NYT : 28 Killed at Iraqi Police Base

Monday, October 29, 2007

28 Killed at Iraqi Police Base

By REUTERS | October 29, 2007

BAGHDAD (Reuters) - A suicide bomber on a bicycle killed 28 Iraqi policemen doing their morning exercises at their base north of Baghdad on Monday, police said, in one of the deadliest strikes on security forces in months.

The bomber entered the base in the volatile Diyala province and blew himself up amidst members of a rapid reaction force, said Major-General Ghanim al-Quraishi, the Diyala police chief.

A shopkeeper whose store is close to the base told Reuters he had seen a man riding a bicycle slip through a gap in the concrete wall surrounding the compound and heard a huge blast seconds later that threw a cloud of dust into the air.

"I saw many bodies covered in blood. Some were dying, some had arms and legs blown off," said store-owner Ali Shahine.

At least 20 people were wounded in the attack, including a woman and a child, police said.

No group claimed immediate responsibility for the Baquba bombing, but it bore the hallmarks of al Qaeda, which has often used suicide bombers in attacks on Iraqi security forces to devastating effect.

The base is in the city of Baquba, capital of Diyala province, a religiously and ethnically mixed region where al Qaeda and other Sunni Arab insurgent groups as well as Shi'ite Muslim militias operate.

In other violence, a car bomb in a residential area in the northern Iraqi town of Siniya demolished two homes and killed four people and wounded 11, police and health officials said.


Al Qaeda has vowed to step up attacks on the security forces as well as Sunni Arab tribal leaders and Sunni insurgents who have allied themselves with U.S. forces in Diyala, one of Iraq's most dangerous provinces, to root out the Sunni Islamist group.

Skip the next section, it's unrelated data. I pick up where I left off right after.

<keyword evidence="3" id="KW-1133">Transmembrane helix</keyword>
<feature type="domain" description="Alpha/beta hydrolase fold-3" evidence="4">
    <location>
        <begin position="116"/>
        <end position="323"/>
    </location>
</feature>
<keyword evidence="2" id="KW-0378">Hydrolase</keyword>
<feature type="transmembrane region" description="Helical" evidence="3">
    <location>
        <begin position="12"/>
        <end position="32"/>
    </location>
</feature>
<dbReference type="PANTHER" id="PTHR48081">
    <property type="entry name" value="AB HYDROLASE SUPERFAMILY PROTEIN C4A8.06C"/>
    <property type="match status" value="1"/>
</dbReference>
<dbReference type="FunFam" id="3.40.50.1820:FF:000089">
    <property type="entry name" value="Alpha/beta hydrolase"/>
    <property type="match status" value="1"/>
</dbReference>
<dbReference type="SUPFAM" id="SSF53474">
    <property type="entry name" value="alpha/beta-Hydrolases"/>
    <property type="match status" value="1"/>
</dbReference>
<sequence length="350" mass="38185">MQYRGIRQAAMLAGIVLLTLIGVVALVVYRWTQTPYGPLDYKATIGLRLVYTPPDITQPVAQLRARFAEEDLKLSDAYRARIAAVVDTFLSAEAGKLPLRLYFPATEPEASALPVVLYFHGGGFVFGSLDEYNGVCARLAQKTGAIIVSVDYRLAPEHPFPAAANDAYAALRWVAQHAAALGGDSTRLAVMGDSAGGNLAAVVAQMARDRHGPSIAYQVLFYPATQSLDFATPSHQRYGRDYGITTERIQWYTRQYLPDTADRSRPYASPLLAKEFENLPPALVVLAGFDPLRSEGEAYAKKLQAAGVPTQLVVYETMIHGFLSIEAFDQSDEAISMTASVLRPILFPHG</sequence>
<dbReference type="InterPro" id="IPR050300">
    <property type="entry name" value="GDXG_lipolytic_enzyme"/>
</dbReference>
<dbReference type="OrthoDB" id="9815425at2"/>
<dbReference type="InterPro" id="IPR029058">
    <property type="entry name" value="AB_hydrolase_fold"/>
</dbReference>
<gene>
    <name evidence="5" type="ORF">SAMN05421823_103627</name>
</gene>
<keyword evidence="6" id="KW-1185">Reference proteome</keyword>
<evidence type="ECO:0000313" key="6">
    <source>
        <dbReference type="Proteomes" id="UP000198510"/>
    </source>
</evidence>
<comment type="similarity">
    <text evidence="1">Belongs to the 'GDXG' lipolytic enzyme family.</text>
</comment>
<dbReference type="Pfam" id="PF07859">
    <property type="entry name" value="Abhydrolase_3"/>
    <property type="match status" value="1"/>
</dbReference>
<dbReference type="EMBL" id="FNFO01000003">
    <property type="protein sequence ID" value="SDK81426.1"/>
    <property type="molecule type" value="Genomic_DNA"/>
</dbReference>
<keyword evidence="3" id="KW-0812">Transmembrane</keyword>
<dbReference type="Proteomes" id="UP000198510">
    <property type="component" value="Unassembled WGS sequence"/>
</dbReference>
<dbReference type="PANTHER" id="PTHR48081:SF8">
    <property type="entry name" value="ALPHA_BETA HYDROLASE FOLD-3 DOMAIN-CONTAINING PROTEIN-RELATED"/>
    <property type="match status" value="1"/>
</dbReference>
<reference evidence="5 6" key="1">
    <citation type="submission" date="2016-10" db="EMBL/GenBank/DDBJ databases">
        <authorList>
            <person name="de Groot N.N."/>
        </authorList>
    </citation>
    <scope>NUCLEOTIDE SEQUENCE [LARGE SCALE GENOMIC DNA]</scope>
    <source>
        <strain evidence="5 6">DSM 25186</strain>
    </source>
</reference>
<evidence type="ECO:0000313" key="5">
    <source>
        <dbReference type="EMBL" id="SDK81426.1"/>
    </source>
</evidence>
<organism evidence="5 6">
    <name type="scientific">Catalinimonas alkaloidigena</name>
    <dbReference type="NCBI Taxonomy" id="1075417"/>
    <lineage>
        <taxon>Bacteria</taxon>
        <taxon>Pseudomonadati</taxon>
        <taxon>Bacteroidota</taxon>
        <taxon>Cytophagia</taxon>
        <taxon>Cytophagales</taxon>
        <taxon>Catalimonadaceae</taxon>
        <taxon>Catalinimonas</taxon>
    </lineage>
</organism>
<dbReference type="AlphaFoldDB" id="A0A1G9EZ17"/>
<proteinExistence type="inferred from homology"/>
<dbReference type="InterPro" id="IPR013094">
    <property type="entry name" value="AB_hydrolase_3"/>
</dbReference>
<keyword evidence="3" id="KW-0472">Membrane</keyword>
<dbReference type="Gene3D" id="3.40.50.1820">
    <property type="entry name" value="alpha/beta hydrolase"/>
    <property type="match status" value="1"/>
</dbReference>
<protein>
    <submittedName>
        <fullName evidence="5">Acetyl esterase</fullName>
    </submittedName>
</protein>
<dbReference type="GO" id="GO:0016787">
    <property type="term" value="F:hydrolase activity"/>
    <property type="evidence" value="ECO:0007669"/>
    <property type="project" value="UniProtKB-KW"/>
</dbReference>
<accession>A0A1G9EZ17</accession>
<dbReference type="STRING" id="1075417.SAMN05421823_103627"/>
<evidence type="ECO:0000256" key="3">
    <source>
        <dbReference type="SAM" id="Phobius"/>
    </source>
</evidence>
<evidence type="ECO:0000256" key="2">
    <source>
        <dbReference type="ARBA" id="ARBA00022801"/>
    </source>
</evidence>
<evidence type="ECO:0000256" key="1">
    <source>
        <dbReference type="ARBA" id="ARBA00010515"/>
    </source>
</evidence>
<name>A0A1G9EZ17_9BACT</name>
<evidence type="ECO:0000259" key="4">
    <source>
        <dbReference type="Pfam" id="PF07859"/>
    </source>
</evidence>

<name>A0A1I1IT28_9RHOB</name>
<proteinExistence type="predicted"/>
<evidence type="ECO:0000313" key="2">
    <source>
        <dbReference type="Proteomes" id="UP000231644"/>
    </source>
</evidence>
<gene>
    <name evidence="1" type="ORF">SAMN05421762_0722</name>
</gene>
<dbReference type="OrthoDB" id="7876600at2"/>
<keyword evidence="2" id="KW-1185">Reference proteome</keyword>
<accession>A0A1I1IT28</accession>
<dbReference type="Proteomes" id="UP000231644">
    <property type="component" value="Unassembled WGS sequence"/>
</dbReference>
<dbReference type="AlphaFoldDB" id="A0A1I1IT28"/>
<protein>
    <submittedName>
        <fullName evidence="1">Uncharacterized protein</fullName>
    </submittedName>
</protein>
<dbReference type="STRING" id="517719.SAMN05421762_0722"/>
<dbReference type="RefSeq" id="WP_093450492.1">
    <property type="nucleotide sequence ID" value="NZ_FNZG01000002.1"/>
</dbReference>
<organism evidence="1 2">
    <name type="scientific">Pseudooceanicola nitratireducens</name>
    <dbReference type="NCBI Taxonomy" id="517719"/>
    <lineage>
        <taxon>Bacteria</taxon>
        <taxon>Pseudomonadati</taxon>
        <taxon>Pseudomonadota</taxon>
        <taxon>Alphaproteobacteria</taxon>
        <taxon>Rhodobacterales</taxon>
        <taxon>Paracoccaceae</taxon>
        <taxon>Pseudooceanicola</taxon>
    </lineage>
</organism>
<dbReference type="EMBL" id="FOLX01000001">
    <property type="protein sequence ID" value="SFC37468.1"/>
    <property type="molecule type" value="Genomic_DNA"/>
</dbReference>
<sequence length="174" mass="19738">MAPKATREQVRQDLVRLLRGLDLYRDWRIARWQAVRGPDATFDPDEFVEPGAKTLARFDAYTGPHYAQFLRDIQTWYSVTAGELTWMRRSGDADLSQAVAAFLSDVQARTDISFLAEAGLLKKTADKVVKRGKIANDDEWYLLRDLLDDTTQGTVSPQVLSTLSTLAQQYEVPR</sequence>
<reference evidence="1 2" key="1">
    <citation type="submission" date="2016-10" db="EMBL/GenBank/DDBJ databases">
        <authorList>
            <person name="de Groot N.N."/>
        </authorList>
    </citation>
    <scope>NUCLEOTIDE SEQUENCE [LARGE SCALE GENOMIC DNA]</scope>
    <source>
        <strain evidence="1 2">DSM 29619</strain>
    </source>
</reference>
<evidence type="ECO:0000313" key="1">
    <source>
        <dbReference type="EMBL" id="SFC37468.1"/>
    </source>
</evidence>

U.S. and Iraqi forces launched a major offensive against al Qaeda in Diyala in June, regaining control of Baquba and forcing many of the group's fighters to flee northwards, to Salahuddin and Nineveh provinces to regroup.

The U.S. military has fostered the creation of what it calls "concerned citizens' groups" in Diyala. These are modeled on tribal police units first formed in western Anbar, where tribal chiefs have joined forces with U.S. forces to oust al Qaeda.

They include militants from Sunni nationalist insurgent groups such as the 1920 Revolution Brigades, which have distanced themselves from al Qaeda's hardline interpretation of Islam and indiscriminate killings of civilians.

Gunmen kidnapped 10 members of one of Diyala's tribal group fighting al Qaeda as they were returning to their hometown from Baghdad on Sunday, relatives said.

Baquba's police chief was among 26 people killed last month when a suicide bomber blew himself up in a mosque compound as local Shi'ite and Sunni Arab leaders held reconciliation talks.

The U.S. military has poured 30,000 extra troops into Iraq as part of President George W. Bush's new Iraq strategy to create a more stable security environment for the country's feuding leaders to reconcile their warring sects.

Tens of thousands of Iraqis have been killed in sectarian violence between majority Shi'ites and minority Sunni Arabs since February 2006, when bombers blew up a revered Shi'ite shrine in the town of Samarra, north of Baghdad.

The second-ranking U.S. general in Iraq, Lieutenant-General Raymond Odierno, said last week that the U.S.-led crackdown had succeeded in reducing violence to its lowest levels since January 2006.

(Additional reporting by Aseel Kami in Baghdad)